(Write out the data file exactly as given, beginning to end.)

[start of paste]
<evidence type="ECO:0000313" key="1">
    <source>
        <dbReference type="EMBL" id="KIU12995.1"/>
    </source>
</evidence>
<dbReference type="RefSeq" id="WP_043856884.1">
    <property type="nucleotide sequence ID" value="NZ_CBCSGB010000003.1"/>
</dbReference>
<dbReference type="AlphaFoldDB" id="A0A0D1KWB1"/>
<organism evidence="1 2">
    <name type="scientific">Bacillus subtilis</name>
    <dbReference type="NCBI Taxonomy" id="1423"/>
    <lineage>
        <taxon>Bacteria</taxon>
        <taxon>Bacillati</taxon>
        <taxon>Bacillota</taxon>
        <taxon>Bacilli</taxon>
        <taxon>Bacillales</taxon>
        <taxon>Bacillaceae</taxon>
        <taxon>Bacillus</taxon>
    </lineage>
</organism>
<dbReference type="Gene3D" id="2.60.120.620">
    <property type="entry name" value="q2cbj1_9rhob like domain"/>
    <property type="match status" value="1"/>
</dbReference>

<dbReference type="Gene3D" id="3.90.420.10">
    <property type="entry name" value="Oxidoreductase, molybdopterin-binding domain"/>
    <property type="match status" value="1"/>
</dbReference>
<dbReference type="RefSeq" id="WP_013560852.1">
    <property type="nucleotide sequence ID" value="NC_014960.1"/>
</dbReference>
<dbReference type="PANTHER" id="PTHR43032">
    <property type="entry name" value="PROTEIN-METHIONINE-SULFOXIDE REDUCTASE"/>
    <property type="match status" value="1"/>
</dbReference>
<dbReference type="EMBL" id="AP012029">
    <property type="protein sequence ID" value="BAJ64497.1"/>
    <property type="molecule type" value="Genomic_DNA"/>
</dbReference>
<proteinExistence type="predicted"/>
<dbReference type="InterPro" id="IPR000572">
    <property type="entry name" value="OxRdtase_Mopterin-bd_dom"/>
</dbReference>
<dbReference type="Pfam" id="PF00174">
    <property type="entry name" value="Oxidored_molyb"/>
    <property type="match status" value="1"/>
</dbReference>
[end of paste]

<evidence type="ECO:0000313" key="1">
    <source>
        <dbReference type="EMBL" id="KIU12995.1"/>
    </source>
</evidence>
<dbReference type="RefSeq" id="WP_043856884.1">
    <property type="nucleotide sequence ID" value="NZ_CBCSGB010000003.1"/>
</dbReference>
<dbReference type="AlphaFoldDB" id="A0A0D1KWB1"/>
<organism evidence="1 2">
    <name type="scientific">Bacillus subtilis</name>
    <dbReference type="NCBI Taxonomy" id="1423"/>
    <lineage>
        <taxon>Bacteria</taxon>
        <taxon>Bacillati</taxon>
        <taxon>Bacillota</taxon>
        <taxon>Bacilli</taxon>
        <taxon>Bacillales</taxon>
        <taxon>Bacillaceae</taxon>
        <taxon>Bacillus</taxon>
    </lineage>
</organism>
<dbReference type="Gene3D" id="2.60.120.620">
    <property type="entry name" value="q2cbj1_9rhob like domain"/>
    <property type="match status" value="1"/>
</dbReference>

<dbReference type="Gene3D" id="3.90.420.10">
    <property type="entry name" value="Oxidoreductase, molybdopterin-binding domain"/>
    <property type="match status" value="1"/>
</dbReference>
<dbReference type="RefSeq" id="WP_013560852.1">
    <property type="nucleotide sequence ID" value="NC_014960.1"/>
</dbReference>
<dbReference type="PANTHER" id="PTHR43032">
    <property type="entry name" value="PROTEIN-METHIONINE-SULFOXIDE REDUCTASE"/>
    <property type="match status" value="1"/>
</dbReference>
<dbReference type="EMBL" id="AP012029">
    <property type="protein sequence ID" value="BAJ64497.1"/>
    <property type="molecule type" value="Genomic_DNA"/>
</dbReference>
<proteinExistence type="predicted"/>
<dbReference type="InterPro" id="IPR000572">
    <property type="entry name" value="OxRdtase_Mopterin-bd_dom"/>
</dbReference>
<dbReference type="Pfam" id="PF00174">
    <property type="entry name" value="Oxidored_molyb"/>
    <property type="match status" value="1"/>
</dbReference>